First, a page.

A century after the First World War guns fell silent over the bloodied fields of Passchendaele, the muzzles are to flash again - this time in remembrance of the thousands killed.
A world-renowned historical gunsmith, who specialises in re-conditioning old British Empire artillery pieces, is taking more than a dozen guns to the battle site to salute those who fell.
At the allotted time on November 10, 16 guns in total will fire 100 blank rounds - one for every year that has passed since the battle ended, across the old site.
Passchendaele, or the Third Battle of Ypres, lasted 105 days, with more than 4.5 million shells fired by the time the three-month battle of attrition ended in the winter of 1917.
The fighting left 275,000 casualties among the British-led Imperial and allied forces, while the Germans lost 220,000 killed, wounded and missing.
The grave human cost of the battle and infamous scenes of soldiers and war horses struggling through the sucking mud, became synonymous with the history of the First World War.
For former Bermondsey boy John Slough - now 70 - it will be a moment touched with personal pride and heartache.
The master gunmaker, whose work has taken him from his Herefordshire workshop to just about every far-flung outpost of the old Empire, lost his grandfather, Albert Slough, in the battle.
He described the tribute, two years in the planning, as his "responsibility", adding that his unique connections, established over a lifetime of work, meant he was "the only person who can do it".
Mr Slough will lead a convoy of trucks out of his factory yard three days beforehand.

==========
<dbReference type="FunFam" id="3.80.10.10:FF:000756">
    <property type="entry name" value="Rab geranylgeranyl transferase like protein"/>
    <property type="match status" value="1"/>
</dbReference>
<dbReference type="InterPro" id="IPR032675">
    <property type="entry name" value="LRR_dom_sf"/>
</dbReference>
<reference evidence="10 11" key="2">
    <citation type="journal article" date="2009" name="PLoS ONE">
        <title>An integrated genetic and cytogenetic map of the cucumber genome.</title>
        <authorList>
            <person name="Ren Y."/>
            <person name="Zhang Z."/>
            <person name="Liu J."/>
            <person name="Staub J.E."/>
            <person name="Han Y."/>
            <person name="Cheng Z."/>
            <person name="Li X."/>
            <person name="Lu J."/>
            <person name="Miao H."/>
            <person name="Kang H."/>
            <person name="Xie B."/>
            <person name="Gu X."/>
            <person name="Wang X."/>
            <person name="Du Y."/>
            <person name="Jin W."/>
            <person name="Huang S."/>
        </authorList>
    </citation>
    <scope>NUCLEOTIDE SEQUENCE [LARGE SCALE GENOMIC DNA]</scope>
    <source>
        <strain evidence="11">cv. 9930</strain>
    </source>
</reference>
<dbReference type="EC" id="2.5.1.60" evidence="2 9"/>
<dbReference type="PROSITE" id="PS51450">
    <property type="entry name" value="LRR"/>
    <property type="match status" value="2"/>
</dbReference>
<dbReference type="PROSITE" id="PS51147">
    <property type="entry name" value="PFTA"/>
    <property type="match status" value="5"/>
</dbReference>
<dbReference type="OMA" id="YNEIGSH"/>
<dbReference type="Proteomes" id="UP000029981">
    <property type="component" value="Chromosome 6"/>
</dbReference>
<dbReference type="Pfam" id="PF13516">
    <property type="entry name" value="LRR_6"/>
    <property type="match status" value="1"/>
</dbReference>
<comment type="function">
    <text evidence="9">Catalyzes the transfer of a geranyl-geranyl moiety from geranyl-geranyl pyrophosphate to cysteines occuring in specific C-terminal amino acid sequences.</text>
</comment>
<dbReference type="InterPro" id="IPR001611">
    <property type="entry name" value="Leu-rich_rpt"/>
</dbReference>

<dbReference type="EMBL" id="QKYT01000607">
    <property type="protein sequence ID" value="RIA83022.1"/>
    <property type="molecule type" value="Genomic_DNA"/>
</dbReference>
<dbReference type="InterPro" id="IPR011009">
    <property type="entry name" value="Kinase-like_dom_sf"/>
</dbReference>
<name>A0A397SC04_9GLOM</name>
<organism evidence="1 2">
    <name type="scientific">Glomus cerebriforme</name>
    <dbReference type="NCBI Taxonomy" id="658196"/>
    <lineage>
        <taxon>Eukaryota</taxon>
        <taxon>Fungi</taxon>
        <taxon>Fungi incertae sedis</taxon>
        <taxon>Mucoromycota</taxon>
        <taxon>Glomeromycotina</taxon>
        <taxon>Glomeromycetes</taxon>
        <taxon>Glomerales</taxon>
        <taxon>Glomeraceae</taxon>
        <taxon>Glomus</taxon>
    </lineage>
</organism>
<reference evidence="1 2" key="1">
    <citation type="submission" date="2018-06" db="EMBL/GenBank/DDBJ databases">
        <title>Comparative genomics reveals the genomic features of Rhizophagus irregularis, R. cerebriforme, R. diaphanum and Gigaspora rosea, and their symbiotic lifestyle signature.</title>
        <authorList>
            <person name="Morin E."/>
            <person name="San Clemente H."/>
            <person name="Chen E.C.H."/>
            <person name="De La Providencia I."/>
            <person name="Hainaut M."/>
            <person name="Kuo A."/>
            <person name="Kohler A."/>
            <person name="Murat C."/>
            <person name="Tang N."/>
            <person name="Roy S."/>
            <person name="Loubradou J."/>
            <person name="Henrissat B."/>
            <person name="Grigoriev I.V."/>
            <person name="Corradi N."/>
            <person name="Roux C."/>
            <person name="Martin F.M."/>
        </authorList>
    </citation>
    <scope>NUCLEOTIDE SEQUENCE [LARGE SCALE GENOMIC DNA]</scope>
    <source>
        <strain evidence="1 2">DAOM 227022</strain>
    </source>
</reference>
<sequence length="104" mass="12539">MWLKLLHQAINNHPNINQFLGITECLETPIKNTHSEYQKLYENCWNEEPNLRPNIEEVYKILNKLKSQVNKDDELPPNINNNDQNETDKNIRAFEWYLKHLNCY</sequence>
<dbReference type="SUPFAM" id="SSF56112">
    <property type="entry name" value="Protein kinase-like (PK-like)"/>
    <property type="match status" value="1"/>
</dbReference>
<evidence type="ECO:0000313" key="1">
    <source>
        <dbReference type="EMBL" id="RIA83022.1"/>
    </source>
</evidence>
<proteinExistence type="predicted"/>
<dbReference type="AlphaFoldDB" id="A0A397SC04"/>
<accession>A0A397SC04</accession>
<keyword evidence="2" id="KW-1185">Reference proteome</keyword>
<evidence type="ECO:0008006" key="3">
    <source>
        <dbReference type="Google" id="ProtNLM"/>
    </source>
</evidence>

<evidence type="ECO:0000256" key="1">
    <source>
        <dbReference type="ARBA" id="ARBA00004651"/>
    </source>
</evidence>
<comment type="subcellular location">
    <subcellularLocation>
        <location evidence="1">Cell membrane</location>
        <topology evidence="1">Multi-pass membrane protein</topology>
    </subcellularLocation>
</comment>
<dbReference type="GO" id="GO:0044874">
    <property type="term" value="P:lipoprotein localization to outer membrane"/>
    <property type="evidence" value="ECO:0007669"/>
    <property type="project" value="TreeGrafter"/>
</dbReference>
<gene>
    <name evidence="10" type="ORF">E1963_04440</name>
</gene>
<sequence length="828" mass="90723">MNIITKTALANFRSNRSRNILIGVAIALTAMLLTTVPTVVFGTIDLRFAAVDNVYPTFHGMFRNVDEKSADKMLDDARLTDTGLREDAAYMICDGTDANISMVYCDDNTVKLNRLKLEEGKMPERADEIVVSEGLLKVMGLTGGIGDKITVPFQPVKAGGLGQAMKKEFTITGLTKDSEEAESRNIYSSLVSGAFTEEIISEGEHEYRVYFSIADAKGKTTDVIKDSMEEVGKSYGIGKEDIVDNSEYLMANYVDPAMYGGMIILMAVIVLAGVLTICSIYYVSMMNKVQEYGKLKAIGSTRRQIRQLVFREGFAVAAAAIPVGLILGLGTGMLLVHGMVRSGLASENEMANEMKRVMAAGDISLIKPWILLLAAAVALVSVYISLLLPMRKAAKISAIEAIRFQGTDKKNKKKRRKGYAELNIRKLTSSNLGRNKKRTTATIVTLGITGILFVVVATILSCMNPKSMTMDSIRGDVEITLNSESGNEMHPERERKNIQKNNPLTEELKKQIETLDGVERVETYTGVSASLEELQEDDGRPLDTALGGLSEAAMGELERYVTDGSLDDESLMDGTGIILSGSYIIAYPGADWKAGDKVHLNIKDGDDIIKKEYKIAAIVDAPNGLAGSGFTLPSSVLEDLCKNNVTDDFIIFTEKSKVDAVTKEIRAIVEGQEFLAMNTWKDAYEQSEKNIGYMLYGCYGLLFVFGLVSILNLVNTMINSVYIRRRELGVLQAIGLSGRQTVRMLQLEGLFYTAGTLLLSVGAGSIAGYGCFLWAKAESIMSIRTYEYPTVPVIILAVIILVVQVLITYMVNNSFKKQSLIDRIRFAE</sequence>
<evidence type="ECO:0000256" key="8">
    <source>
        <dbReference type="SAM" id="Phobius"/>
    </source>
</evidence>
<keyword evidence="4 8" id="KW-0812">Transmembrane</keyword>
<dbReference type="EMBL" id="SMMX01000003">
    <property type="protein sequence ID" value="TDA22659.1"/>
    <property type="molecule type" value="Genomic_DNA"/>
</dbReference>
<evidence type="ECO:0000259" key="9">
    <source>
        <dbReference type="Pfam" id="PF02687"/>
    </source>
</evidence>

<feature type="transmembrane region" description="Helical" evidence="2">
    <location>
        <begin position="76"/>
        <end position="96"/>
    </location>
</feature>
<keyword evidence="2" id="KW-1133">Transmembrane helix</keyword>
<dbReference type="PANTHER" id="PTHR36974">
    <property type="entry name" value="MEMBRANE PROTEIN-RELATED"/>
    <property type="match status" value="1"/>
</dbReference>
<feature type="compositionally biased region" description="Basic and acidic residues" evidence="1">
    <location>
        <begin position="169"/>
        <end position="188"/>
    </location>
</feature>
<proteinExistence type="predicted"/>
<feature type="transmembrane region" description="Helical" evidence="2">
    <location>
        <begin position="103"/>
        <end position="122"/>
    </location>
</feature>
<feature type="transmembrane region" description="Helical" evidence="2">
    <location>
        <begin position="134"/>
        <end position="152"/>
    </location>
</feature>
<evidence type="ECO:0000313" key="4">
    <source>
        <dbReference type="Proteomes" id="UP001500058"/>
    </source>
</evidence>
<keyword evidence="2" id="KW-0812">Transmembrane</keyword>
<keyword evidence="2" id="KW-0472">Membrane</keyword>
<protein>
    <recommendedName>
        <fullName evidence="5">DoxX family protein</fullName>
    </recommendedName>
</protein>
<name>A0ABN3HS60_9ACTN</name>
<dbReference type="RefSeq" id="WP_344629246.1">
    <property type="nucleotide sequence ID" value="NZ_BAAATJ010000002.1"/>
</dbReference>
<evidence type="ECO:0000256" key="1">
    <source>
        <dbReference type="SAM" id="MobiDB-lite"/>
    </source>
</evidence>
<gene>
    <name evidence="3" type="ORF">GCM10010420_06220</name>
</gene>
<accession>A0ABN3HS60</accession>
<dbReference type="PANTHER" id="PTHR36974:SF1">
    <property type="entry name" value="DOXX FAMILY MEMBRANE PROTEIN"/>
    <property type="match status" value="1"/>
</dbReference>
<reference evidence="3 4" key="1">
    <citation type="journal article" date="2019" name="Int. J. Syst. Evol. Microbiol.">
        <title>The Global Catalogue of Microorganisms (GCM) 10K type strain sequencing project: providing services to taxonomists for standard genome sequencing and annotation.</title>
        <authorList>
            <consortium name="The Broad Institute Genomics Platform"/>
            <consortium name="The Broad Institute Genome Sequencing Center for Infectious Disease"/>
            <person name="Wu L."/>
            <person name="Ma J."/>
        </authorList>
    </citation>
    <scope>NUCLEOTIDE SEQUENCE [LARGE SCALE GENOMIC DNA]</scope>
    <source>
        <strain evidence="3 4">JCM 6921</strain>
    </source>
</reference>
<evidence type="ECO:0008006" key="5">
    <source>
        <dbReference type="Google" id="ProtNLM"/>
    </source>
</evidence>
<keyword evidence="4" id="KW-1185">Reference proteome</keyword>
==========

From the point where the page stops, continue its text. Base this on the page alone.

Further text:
Among the guns assembled from his own and other private collections will be a 13-pounder, belonging to the British Army's E battery, 1st Regiment, Royal Horse Artillery. The unit is the same battery whose guns fired the first shell of the war.
Two other artillery pieces are coming on loan from the Muckleburgh Military Collection in north Norfolk, near Cromer.
Mr Slough, who runs John Slough of London, has also assembled a multinational crew to serve the guns, including French, Belgian and British veterans of other conflicts.
There will also be representatives from 1st Regiment Royal Canadian Horse Artillery, Canada, whose forces played a key part in Passchendaele in 1917, as well as Australians and New Zealanders.
A group from London's Worshipful Company of Gun-Makers is attending, as well the City of London's Honourable Artillery Company and the Scottish Veterans' Association, based in Edinburgh.
Meanwhile, French and Belgian volunteers will serve the two French 75s, which are sited at the fort overlooking the battlefield.
Mr Slough said: "I felt a responsibility to do it, for the centenary. There was only ever going to be one turn at this, for the 100th anniversary. There are no veterans left, so I thought 'we shall have to do it'.
"I also think I am the only person that could have put this many First World War guns together, to do it. So, we will fire 100 rounds in remembrance of every artillery gunner, every soldier, that fought at Passchendaele."